Dennis Morgan is preparing to open Ucluelet’s first microbrewery this summer.
“Everybody wants to know when it’s going to happen,” Morgan told the Westerly News from inside his future Ucluelet Brewing Company venue last week. “There’s still a ton of variables. July is realistic if things go well. August is very realistic.”
Morgan first presented his plan to open a microbrewery and tasting room inside the building formerly known as St. Aidan’s on the Hill Church to Ucluelet’s municipal council in April, 2016.
The building, which was deconsecrated by the church in 2010 and sold to Ucluelet developer Leif Hagar in 2011, had become a point of contention in Ucluelet as Hagar had hoped to develop the space into a venue for events on the top floor with retail space below, but wound up in a lengthy disagreement with Ucluelet’s district office and municipal council in 2012 that left the very visible building in the centre of the community locked and looking rundown.
Morgan’s pitch to transform the then-defunct building perched above Ucluelet’s downtown core into a brewpub received a loud and unanimous endorsement from the community during a public hearing in May, 2016, and the town’s council approved his plan at their regular meeting later that month.
READ MORE: Ucluelet cheers microbrewery
Nearly three years after receiving the community’s and council’s endorsement, Morgan was inside the significantly revamped building mapping out how his new brewpub’s entrance will flow and kicking off interior renovations last week.
“It’s taken what it’s taken, but it’s happening,” he said estimating he’s about six months away from opening the doors to the public.
Morgan had initially hoped to open the space last summer, but realized he could not complete his dream off the side of his desk and decided to buckle down to see it through.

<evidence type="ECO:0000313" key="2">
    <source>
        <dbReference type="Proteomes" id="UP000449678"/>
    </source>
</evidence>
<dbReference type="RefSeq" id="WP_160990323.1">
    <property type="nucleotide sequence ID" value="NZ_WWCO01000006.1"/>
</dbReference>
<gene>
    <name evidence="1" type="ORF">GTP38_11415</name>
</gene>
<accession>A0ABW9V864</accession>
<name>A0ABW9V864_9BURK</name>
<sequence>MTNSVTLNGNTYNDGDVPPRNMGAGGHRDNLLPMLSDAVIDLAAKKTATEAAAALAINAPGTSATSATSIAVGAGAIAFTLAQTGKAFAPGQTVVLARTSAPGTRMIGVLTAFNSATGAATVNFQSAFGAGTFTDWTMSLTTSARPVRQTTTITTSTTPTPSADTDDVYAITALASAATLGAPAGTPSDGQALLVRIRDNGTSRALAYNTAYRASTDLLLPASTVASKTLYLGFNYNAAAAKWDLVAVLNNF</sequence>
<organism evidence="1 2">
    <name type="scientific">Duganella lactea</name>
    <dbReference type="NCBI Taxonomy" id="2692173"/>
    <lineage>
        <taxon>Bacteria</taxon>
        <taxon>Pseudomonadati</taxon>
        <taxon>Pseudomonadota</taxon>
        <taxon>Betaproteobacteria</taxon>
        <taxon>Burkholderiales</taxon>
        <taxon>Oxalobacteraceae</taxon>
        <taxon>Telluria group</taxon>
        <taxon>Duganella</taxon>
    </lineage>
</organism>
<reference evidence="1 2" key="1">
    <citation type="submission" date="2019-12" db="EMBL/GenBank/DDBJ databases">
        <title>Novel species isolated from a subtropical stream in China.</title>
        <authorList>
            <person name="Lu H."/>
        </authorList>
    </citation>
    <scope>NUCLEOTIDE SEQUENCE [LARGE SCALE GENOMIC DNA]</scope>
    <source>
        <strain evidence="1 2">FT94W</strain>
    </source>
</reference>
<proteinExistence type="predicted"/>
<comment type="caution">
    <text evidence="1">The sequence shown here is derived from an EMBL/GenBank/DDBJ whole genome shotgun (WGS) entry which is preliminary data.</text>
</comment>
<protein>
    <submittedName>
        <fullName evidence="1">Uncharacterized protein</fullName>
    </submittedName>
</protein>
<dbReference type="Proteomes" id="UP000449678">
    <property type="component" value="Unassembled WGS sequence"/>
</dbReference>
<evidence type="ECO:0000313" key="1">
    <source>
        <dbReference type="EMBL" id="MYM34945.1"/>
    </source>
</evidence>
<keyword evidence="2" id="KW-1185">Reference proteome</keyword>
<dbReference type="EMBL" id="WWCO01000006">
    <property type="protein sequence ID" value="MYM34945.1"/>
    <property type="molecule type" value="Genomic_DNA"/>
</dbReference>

“Suddenly it became all consuming. I did not go back to work this year so that I could do this full-time and that’s why it’s suddenly happening. You can’t do this kind of thing part-time and expect it to be finished. I learned that,” he said.
“I’m just happy that the buzz that this project has generated is finally going to move into fruition. There will be something. It’s not just talking about it…The paper is going to the reality and that’s pretty cool.”
He added the positive buzz created by his 2016 announcement has endured the entrepreneurial road to reality.
“I think people are looking for a space because there isn’t one; just a chill place to gather, play games, have a beer, hang out with your friends and that’s year-round too,” he said adding the community’s support has been consistent throughout the process, providing an important barometer for the venue’s future success.
“Without the community, there’s nothing. In the summer, sure, there will be a ton of tourists and that’s great, but that’s not who this is aimed at really. This is aimed at the people of town. That’s always been the goal. So, knowing that they’re supportive is obviously pretty critical.”
He said he’s putting together a ‘Founders’ Club’ where locals can invest in the company and that the funds raised through the club will help build a “slush-fund” to cover any unexpected expenses as the brewery gets going
“The details of that are still being finalized. But, for people who want to support this project from the get go, prior to opening, that’s a way for them to do it,” he said adding club members will receive their investment back in beer and will also receive free merchandise.
He said he’s currently imagining a seven-beer rotation, but hasn’t finalized the brew-menu just yet.
“There’s so much room to play in that realm…There’s no shortage of options,” he said adding he’s currently hiring a head brewer. “I’ve had five really good candidates. I’m pretty excited. There’s a bunch more things to do, so I’m just going to start the countdown and get done what needs to be done.”
Morgan’s love for craft beer began when he was completing his Master’s Degree in Oregon during the late-80’s and was immersed in the booming microbrewery culture.
“It blew my mind in terms of the quality and the variety of beer,” he said
Morgan, who moved to Ucluelet in 2014, said he had never expected to launch his own microbrewery, but the opportunity popped up during a conversation with Hagar about the former church building.
“This just kind of fell in my lap as a possible project,” he said. “I began my adventure in learning everything I possibly could about craft beer and here we are.”